Starting Business in China with Ecommerce lets you add or remove products from your store with just a couple clicks of the mouse. Because there are no physical limitations on space, a business can experiment with new product lines or limit inventory options if sales are sluggish.

9. Communication can be fast and automated.
There are common questions which every business owner gets asked. Instead of needing to physically answer this question repetitively throughout the day, Starting Business in China with Ecommerce allow you to automate the process. You can upload a FAQ page with answers. Automated emails, chat boxes, and contact requests all make it easy to get in touch with you if a customer has a question.

10. Different currencies can be handled automatically.
You can accept multiple currencies and not worry about the exchange rates with ecommerce. You also don’t need to handle a lot of cash or run batch transactions either. Much of the payment process is completely automated.

The Cons of Starting Business in China with Ecommerce

1. It is difficult to give consumers a “personal touch.”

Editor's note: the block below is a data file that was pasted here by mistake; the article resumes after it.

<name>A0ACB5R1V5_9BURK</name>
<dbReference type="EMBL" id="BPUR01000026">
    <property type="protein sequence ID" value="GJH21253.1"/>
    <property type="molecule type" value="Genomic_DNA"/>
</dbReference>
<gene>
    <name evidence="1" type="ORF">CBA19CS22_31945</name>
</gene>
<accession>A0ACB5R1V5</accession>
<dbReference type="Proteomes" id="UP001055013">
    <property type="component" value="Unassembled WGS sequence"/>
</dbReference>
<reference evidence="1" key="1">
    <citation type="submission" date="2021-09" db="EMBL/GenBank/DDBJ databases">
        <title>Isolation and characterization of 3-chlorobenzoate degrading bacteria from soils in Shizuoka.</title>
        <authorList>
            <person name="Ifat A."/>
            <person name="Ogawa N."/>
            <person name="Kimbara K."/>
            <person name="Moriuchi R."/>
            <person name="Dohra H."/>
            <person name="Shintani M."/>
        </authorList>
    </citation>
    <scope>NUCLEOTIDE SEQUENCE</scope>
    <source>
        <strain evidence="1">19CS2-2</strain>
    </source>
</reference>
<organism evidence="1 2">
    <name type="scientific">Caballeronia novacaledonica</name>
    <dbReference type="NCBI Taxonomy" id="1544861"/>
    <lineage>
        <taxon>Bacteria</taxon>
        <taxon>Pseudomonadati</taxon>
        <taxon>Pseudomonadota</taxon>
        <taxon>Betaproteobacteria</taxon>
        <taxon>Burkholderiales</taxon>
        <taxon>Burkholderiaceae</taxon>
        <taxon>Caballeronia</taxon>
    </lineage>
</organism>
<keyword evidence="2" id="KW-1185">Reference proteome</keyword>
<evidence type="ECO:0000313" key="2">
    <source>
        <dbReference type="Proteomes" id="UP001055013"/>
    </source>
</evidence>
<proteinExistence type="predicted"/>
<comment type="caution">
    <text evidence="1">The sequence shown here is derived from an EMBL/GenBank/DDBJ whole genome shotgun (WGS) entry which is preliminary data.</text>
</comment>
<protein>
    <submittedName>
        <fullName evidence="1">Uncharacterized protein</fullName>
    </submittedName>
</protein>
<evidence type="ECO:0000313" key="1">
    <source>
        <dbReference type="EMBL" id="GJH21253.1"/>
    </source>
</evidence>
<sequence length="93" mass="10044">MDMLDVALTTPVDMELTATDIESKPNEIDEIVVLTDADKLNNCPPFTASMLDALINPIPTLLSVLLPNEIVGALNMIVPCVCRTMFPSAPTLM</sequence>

Sociability is reduced in the online shopping process. Instead of striking up a conversation or starting a relationship, most online stores just have customers find what they need, add it to a shopping cart, and then punch in their payment details.

2. It’s easier for customers to compare you to the competition.
This can be a good thing, but for first-time ecommerce businesses, it tends to be more of a negative. If your competitors already have an online store, then there’s a good chance their pricing structure has already been optimized for the internet. Consumers are going to go where they can get the best deal and that might not be your business.